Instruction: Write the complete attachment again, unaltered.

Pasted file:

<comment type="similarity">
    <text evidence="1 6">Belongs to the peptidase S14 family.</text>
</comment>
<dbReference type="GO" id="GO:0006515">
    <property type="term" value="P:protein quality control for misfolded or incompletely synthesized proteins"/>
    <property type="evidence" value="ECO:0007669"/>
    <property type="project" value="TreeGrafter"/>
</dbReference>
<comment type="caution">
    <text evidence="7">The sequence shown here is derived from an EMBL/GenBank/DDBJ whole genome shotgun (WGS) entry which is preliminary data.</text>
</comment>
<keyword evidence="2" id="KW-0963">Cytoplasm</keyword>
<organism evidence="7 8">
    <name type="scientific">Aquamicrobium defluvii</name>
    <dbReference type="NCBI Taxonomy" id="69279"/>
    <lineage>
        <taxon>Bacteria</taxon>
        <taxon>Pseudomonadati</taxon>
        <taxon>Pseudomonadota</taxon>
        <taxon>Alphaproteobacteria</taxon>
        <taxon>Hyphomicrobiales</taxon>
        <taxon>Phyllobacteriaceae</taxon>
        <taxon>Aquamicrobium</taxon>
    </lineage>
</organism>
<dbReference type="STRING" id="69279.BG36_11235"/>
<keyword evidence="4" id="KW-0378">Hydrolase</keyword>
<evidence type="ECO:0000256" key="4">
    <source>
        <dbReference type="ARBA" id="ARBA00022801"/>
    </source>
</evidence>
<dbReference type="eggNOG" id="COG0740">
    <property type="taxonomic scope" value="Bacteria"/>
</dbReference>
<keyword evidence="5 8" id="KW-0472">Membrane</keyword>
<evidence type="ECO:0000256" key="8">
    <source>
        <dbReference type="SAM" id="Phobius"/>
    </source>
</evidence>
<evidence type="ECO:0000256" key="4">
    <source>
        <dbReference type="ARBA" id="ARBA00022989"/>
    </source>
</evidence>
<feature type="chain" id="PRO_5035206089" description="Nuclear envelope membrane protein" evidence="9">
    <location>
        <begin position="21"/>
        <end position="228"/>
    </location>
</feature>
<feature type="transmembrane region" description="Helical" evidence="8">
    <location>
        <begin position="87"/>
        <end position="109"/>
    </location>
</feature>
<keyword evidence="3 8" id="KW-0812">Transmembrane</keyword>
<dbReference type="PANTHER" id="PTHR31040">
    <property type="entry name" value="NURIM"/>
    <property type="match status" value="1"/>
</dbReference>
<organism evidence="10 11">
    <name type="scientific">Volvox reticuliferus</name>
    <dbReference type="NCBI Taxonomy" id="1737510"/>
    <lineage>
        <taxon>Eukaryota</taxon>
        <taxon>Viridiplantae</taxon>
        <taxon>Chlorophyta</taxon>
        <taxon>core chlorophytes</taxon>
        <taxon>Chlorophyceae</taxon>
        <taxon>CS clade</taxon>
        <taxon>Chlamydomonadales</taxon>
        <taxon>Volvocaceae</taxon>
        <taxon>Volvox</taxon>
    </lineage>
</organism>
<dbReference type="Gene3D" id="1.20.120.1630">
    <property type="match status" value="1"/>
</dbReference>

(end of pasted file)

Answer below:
<comment type="similarity">
    <text evidence="1 6">Belongs to the peptidase S14 family.</text>
</comment>
<dbReference type="GO" id="GO:0006515">
    <property type="term" value="P:protein quality control for misfolded or incompletely synthesized proteins"/>
    <property type="evidence" value="ECO:0007669"/>
    <property type="project" value="TreeGrafter"/>
</dbReference>
<comment type="caution">
    <text evidence="7">The sequence shown here is derived from an EMBL/GenBank/DDBJ whole genome shotgun (WGS) entry which is preliminary data.</text>
</comment>
<keyword evidence="2" id="KW-0963">Cytoplasm</keyword>
<organism evidence="7 8">
    <name type="scientific">Aquamicrobium defluvii</name>
    <dbReference type="NCBI Taxonomy" id="69279"/>
    <lineage>
        <taxon>Bacteria</taxon>
        <taxon>Pseudomonadati</taxon>
        <taxon>Pseudomonadota</taxon>
        <taxon>Alphaproteobacteria</taxon>
        <taxon>Hyphomicrobiales</taxon>
        <taxon>Phyllobacteriaceae</taxon>
        <taxon>Aquamicrobium</taxon>
    </lineage>
</organism>
<dbReference type="STRING" id="69279.BG36_11235"/>
<keyword evidence="4" id="KW-0378">Hydrolase</keyword>
<evidence type="ECO:0000256" key="4">
    <source>
        <dbReference type="ARBA" id="ARBA00022801"/>
    </source>
</evidence>
<dbReference type="eggNOG" id="COG0740">
    <property type="taxonomic scope" value="Bacteria"/>
</dbReference>
<keyword evidence="5 8" id="KW-0472">Membrane</keyword>
<evidence type="ECO:0000256" key="8">
    <source>
        <dbReference type="SAM" id="Phobius"/>
    </source>
</evidence>
<evidence type="ECO:0000256" key="4">
    <source>
        <dbReference type="ARBA" id="ARBA00022989"/>
    </source>
</evidence>
<feature type="chain" id="PRO_5035206089" description="Nuclear envelope membrane protein" evidence="9">
    <location>
        <begin position="21"/>
        <end position="228"/>
    </location>
</feature>
<feature type="transmembrane region" description="Helical" evidence="8">
    <location>
        <begin position="87"/>
        <end position="109"/>
    </location>
</feature>
<keyword evidence="3 8" id="KW-0812">Transmembrane</keyword>
<dbReference type="PANTHER" id="PTHR31040">
    <property type="entry name" value="NURIM"/>
    <property type="match status" value="1"/>
</dbReference>
<organism evidence="10 11">
    <name type="scientific">Volvox reticuliferus</name>
    <dbReference type="NCBI Taxonomy" id="1737510"/>
    <lineage>
        <taxon>Eukaryota</taxon>
        <taxon>Viridiplantae</taxon>
        <taxon>Chlorophyta</taxon>
        <taxon>core chlorophytes</taxon>
        <taxon>Chlorophyceae</taxon>
        <taxon>CS clade</taxon>
        <taxon>Chlamydomonadales</taxon>
        <taxon>Volvocaceae</taxon>
        <taxon>Volvox</taxon>
    </lineage>
</organism>
<dbReference type="Gene3D" id="1.20.120.1630">
    <property type="match status" value="1"/>
</dbReference>